Previous studies demonstrated the involvement of HIF in the alteration of DNA repair gene expression. For example, downregulation of NBN, a component of HRR, arises due to the displacement of MYC by HIF at the NBN promoter (To et al., 2006). Examination of DNA sequence upstream of the initiating codon revealed that both PMS2 and LIG4 contained the consensus core hypoxia response element sequence RCGTG, where R is G or A. This suggests that HIF may be responsible for the hypoxia-induced regulation of PMS2 and LIG4. The HIF pathway forms a negative feedback loop with the prolyl hydroxylase domain-containing protein 2 (PHD2) (Stiehl et al., 2006; Bagnall et al., 2014), resulting in a transient accumulation of HIF and lower levels after extended periods of hypoxia, typically after 12 h. However, in D566-MG and U87-MG cells, after 5 days of hypoxic exposure, HIF-1α remained high, with similar levels at 6 h and 24 h, and HIF-2α remained relatively consistent through the time course (Fig. 5A). To test the involvement of HIF in the expression levels of LIG4 and PMS2, we initially aimed to use a silencing strategy. However, both D566-MG and U87-MG were highly sensitive to siRNA transfection performed to knockdown HIF, therefore a pharmacological approach was adopted. Acriflavin can inhibit HIF-1 and HIF-2 through binding to the PAS-B subdomain in the α subunit, preventing dimerisation of the α and β subunits, and reducing HIFs transcriptional activity (Lee et al., 2009). Treatment with acriflavin was sufficient to reduce hypoxia-induced GLUT1 expression, a typical HIF target gene (Fig. S3A). In both D566-MG and U87-MG cell lines, acriflavin opposed hypoxia-induced LIG4 mRNA regulation, although this was not statistically significant (Fig. 5B). In contrast, the level of PMS2 was not altered by acriflavin treatment (Fig. S3B), suggesting different mechanisms of regulation for both genes, and that HIF is not the only player in hypoxia-induced regulation of DNA repair genes.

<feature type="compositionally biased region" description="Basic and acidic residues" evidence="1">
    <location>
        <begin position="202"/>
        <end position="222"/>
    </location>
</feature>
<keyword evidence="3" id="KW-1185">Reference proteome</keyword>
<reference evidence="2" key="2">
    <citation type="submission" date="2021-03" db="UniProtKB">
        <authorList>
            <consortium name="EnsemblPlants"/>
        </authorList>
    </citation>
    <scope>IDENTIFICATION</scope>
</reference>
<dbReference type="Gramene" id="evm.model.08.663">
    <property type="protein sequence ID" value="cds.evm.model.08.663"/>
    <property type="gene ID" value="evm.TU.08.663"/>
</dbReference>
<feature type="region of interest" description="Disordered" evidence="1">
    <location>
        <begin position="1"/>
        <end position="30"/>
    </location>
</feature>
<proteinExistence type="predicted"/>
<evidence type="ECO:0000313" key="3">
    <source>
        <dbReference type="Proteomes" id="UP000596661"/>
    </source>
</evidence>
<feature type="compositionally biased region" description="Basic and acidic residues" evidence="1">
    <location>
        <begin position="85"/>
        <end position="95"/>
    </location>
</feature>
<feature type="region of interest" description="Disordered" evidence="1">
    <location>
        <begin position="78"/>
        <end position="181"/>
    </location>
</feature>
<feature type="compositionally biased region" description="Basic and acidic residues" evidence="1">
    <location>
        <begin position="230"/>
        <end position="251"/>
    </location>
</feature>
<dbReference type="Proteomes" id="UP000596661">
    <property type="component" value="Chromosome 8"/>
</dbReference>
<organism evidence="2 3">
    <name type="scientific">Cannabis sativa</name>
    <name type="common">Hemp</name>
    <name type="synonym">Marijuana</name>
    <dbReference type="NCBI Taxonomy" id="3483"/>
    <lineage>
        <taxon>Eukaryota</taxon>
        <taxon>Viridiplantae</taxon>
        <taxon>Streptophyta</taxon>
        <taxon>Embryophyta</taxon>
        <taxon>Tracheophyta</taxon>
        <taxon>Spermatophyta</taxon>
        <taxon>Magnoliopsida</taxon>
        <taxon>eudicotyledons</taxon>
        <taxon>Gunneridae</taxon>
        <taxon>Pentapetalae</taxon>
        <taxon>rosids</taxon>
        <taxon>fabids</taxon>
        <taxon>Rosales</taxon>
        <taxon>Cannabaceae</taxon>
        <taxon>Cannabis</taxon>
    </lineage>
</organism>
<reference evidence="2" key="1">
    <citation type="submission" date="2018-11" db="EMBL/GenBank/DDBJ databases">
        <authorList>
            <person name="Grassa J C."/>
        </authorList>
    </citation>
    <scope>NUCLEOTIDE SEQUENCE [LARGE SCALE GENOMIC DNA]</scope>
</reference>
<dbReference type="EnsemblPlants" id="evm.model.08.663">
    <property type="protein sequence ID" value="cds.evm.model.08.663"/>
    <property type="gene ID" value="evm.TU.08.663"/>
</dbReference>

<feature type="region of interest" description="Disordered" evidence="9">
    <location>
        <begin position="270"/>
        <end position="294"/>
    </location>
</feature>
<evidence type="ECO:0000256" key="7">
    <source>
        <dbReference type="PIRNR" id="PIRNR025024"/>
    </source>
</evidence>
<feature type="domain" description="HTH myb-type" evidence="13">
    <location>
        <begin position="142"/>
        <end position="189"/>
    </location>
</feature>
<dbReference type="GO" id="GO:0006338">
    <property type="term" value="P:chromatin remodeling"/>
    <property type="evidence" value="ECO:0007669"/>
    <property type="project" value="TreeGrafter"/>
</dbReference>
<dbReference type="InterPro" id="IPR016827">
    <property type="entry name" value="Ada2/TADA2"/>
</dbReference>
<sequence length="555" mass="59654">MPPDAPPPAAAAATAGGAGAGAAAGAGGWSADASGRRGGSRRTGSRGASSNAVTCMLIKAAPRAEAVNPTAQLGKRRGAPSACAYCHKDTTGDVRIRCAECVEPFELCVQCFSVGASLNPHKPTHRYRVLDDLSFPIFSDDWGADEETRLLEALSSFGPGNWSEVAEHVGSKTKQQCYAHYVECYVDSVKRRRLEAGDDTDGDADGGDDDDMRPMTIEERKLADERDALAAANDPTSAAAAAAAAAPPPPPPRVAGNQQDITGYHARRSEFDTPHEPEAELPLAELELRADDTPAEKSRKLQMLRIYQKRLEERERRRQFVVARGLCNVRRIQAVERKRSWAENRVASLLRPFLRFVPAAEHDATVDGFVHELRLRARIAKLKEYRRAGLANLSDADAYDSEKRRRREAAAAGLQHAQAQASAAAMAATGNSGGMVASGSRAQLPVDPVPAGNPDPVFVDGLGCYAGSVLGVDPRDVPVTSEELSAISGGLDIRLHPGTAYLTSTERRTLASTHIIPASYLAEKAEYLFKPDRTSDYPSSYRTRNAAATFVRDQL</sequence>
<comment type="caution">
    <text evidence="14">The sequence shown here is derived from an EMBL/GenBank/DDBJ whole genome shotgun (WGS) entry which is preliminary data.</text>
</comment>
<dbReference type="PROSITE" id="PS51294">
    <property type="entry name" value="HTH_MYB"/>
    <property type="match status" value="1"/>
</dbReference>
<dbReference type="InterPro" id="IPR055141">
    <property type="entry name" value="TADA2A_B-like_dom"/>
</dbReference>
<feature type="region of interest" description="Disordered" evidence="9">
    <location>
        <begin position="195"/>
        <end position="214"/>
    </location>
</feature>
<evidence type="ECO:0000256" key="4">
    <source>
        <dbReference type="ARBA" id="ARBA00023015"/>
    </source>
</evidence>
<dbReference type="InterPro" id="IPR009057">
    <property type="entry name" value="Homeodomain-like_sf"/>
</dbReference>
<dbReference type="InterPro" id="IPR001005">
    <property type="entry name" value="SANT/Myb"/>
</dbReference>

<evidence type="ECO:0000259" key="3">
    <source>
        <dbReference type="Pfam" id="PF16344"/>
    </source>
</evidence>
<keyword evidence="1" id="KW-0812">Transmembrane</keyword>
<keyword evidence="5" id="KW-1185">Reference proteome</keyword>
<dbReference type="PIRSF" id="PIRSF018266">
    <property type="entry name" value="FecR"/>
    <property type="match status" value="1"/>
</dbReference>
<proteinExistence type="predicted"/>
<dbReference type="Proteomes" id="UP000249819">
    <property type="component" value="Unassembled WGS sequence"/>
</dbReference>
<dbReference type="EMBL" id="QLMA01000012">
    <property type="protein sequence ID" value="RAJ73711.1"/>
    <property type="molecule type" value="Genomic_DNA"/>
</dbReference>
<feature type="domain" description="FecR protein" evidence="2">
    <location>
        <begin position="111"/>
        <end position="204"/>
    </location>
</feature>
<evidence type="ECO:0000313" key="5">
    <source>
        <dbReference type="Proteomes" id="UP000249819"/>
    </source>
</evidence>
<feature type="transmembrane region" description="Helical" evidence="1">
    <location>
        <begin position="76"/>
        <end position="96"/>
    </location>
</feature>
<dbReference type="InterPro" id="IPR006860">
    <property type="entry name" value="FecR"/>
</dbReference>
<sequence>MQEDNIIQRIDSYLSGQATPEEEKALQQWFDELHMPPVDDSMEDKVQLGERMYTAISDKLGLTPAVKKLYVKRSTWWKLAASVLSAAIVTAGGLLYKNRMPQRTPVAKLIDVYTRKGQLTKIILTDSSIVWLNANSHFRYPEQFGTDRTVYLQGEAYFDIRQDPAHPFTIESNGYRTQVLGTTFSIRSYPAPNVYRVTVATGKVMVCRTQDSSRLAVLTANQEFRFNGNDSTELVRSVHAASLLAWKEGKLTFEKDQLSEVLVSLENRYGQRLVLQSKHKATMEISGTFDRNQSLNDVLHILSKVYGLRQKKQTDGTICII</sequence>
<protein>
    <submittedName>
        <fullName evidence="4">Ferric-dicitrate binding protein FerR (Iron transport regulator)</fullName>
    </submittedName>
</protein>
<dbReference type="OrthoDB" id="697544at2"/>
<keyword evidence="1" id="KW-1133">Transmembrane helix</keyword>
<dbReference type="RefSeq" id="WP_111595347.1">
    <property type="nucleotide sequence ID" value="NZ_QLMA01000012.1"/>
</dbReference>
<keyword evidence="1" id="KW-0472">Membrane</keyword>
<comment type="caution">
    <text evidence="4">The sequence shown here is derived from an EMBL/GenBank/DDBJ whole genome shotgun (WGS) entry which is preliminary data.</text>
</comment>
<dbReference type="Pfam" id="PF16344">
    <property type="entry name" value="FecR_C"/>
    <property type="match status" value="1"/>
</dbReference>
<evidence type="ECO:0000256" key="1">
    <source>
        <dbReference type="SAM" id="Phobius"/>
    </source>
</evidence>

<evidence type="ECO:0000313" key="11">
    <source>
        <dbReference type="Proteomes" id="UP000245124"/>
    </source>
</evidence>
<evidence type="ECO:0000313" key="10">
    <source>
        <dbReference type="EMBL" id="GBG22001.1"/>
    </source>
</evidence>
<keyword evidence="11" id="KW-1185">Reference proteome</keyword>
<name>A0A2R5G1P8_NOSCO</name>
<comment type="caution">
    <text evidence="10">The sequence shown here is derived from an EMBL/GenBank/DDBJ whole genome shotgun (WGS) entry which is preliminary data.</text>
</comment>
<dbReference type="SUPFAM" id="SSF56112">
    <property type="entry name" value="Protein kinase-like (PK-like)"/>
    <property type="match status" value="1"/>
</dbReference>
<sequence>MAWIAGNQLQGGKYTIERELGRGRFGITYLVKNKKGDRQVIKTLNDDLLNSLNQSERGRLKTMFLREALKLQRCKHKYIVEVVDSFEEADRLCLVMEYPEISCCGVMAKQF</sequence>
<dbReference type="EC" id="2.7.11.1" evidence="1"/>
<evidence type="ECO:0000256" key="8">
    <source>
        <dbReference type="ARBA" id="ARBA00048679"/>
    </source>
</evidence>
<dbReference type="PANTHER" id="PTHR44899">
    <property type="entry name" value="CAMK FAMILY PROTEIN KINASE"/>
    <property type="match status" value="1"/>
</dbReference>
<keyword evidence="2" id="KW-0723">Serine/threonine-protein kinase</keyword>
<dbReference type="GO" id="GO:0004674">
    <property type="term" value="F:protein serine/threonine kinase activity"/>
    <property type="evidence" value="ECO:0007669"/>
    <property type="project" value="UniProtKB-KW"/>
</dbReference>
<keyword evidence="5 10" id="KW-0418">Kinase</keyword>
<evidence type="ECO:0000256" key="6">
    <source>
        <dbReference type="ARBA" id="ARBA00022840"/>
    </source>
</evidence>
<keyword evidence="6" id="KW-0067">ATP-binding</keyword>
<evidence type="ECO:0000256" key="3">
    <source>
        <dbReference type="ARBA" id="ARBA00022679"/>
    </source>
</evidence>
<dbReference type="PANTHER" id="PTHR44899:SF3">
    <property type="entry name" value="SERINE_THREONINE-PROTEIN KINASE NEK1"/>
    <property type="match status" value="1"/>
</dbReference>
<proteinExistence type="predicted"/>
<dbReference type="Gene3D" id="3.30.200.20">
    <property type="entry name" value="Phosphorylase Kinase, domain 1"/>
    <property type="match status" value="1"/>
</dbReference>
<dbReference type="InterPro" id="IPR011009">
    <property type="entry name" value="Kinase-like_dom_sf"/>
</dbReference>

Tumour hypoxia plays an essential role in tumour progression, metastasis and drug resistance, leading to poor patient outcome, particularly for GBM patients. Hypoxia has been shown to impact numerous signalling pathways including the cell cycle, metabolism and apoptosis, yet additionally, hypoxia can have a significant impact on DNA repair mechanisms. We have shown here that several key DNA repair pathways were downregulated by hypoxia, including MMR and NHEJ, both essential pathways for the repair of modified/mismatch bases and double strand breaks respectively. Further analysis determined that PMS2 (MMR) and LIG4 (NHEJ), essential components of their respective pathways, were downregulated across multiple cell lines after chronic and acute hypoxic exposure, providing potential targets for re-sensitisation of hypoxic tumour cells to DNA damaging therapies.